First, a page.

The background to this case is that the claimant was excluded by BCRP from its members' commercial premises on the basis of information provided by the local police force, shared under an agreement between the two. The aim of the agreement was the prevention of crime and to assist with public protection. It was argued that the police failed to put in place appropriate safeguards within the agreement, in particular relating to technical and organisational measures and those being implemented by default. The Judge evaluated these safeguards in light of the following four areas:
"(a) the nature of the data that can be shared under the agreement;
(b) the provisions as to who it can be shared with and control over any onward sharing;
(c) the requirements for the training and vetting of recipients of the data; and
(d) the degree to which the specific interests of children are factored into the proportionality exercise [assessing the lawful basis]."
While this case is fact specific to regular disclosures by a police force under the law enforcement sections of the Data Protection Act 2018 rather than the GDPR, it is helpful in starting to gauge the level of detail that may be reviewed and considered by a Court assessing the appropriateness of data sharing arrangements.
Click here to read the case - The Queen (on the application of M by her Litigation Friend the Official Solicitor) (Claimant) and the Chief Constable of Sussex Police (Defendant) and BCRP (Interested Party)  EWHC 975.
The French data protection regulator (CNIL) has released a report regarding their activities during 2018 and trends for this year.
Click here to read CNIL's report summary.
The ICO has launched a public awareness campaign – Be Data Aware – designed to improve individuals' understanding of how their data can be used to target them and how to control this. It particularly focuses on data used by social media and political campaigning organisations.
This campaign is in response to an ICO investigation, into data analytics used for political campaigning, which recommended educating the public about how their data is used online.
The ICO has provided explanations about how targeting works and how this can be managed, particularly with respect to social media and political campaigning organisations.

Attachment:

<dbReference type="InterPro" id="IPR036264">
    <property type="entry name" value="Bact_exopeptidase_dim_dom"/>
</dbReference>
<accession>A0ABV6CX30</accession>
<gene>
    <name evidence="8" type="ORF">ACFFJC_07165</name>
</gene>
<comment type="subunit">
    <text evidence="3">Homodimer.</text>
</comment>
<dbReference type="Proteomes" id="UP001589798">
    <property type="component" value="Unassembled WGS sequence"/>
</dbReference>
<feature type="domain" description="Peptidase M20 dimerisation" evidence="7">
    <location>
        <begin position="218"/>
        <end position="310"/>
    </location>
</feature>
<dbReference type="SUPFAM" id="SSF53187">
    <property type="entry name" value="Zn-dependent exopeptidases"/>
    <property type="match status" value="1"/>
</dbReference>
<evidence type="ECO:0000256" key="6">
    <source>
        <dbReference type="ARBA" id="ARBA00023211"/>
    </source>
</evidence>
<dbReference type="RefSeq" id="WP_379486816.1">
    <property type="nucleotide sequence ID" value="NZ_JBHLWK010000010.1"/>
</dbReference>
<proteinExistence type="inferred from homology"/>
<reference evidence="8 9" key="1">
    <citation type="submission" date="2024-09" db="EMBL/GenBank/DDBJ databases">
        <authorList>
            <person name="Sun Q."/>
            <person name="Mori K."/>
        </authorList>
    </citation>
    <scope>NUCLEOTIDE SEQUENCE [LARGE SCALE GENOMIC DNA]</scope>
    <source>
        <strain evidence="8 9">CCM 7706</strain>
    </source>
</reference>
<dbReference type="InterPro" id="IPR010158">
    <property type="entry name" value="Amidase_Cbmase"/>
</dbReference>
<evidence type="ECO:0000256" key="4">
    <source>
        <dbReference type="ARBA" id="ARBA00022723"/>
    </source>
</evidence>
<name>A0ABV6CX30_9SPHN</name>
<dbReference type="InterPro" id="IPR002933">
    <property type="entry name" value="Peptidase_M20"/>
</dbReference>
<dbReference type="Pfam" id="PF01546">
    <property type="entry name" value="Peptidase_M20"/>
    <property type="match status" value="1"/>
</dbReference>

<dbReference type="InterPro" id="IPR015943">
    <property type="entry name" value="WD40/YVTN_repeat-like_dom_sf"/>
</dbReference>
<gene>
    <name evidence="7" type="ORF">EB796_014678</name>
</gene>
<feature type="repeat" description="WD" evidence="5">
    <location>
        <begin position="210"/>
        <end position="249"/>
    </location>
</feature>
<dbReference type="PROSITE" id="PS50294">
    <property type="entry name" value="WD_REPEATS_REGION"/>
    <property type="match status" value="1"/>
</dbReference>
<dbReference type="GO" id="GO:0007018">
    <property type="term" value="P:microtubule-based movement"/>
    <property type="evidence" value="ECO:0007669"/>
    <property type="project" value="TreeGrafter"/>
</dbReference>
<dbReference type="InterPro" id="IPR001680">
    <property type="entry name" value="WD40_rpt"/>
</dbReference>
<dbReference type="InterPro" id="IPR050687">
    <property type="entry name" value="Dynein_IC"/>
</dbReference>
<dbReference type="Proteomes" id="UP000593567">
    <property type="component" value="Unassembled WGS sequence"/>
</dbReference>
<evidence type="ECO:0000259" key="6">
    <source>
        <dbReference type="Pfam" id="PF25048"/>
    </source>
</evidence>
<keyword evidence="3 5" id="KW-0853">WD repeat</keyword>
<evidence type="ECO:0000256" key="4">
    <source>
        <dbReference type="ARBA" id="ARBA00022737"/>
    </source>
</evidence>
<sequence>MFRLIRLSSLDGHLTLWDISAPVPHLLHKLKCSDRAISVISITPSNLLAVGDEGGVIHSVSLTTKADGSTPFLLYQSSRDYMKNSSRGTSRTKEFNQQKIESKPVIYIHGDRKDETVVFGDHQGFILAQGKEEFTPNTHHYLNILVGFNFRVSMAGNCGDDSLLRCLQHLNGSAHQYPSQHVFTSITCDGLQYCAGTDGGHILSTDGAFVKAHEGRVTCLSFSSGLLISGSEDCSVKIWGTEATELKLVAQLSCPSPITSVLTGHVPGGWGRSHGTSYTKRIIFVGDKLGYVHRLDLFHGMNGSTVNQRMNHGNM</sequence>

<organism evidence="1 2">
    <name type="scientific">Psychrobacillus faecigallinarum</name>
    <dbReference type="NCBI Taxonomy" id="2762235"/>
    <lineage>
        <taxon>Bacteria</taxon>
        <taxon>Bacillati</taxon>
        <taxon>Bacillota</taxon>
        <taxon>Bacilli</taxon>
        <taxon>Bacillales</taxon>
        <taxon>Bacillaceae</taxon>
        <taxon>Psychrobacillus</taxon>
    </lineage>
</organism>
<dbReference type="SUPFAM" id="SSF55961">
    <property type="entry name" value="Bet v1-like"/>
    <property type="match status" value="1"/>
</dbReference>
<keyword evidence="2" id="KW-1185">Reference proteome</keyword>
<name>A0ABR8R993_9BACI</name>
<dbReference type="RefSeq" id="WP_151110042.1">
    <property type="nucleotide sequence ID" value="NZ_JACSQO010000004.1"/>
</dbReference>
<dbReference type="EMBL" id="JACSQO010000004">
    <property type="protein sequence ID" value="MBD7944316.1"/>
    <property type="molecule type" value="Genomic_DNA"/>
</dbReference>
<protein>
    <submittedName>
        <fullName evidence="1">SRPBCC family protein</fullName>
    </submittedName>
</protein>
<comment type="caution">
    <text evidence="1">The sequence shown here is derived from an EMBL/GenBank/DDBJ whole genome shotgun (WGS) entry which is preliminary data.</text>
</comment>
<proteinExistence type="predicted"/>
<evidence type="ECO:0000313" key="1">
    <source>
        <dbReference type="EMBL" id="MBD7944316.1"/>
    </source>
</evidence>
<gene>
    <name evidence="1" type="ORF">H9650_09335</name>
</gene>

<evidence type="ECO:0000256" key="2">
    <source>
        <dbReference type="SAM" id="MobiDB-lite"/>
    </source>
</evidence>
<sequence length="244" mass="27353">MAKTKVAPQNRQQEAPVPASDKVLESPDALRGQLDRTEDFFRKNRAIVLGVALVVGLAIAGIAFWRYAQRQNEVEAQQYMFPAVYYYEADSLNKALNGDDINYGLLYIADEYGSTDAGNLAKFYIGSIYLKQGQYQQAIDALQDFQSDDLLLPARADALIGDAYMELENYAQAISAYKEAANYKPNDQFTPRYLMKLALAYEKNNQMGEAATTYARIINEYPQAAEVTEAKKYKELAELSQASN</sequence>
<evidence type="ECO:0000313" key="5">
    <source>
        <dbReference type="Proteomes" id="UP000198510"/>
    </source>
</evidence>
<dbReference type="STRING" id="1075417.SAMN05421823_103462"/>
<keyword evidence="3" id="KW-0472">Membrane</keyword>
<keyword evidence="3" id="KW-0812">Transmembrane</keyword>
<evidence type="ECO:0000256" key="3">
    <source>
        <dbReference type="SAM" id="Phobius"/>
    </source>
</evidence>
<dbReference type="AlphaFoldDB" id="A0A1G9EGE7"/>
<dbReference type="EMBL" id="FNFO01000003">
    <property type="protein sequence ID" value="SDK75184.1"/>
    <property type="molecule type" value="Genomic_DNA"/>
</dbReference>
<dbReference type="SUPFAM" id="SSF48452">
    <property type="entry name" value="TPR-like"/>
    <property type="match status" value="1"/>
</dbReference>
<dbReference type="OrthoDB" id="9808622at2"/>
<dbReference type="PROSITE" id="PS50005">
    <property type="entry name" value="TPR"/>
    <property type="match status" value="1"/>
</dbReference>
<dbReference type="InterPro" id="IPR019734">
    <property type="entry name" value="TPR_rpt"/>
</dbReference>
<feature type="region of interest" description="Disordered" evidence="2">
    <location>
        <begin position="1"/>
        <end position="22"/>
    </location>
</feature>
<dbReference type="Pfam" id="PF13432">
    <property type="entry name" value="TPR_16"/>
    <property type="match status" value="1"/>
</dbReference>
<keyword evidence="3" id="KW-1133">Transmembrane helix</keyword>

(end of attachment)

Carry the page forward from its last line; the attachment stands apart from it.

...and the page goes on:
Click here to view the Be Data Aware resources.
The gift of paper, being the traditional first anniversary gift, seems apt as we mark a year of our relationship with the GDPR. Paper has been a key theme, having been both accumulated and destroyed, from both the paper trails of accountability created and the paper destroyed for being past its best – out with the old and in with the new. Much like the first year of a relationship, there have been highs and lows in these honeymoon days – with each other's name frequently taken in vain and error. We have learnt a lot about each other over these early times, with many skeletons of past attitudes and memories cleansed and reformed in the light of day. The trials and teething problems of a new relationship have been real but as they say – relationships take effort. We have to evolve with our environments and while the exact names (GDPR and Data Protection Act 2018) may change on leaving the EU, the same spirit will continue.
Many, before the happy day last year, pinned all their sails to the mast of that day as the pinnacle, but as any that have been wed will tell you the hard work starts from there and the journey continues. So as many reflect one year on, let us continue to strive and continue working for a better working relationship with data protection.
Even the best of friends need support and we are here to help.
Written by Charlotte Gatland, originally published here.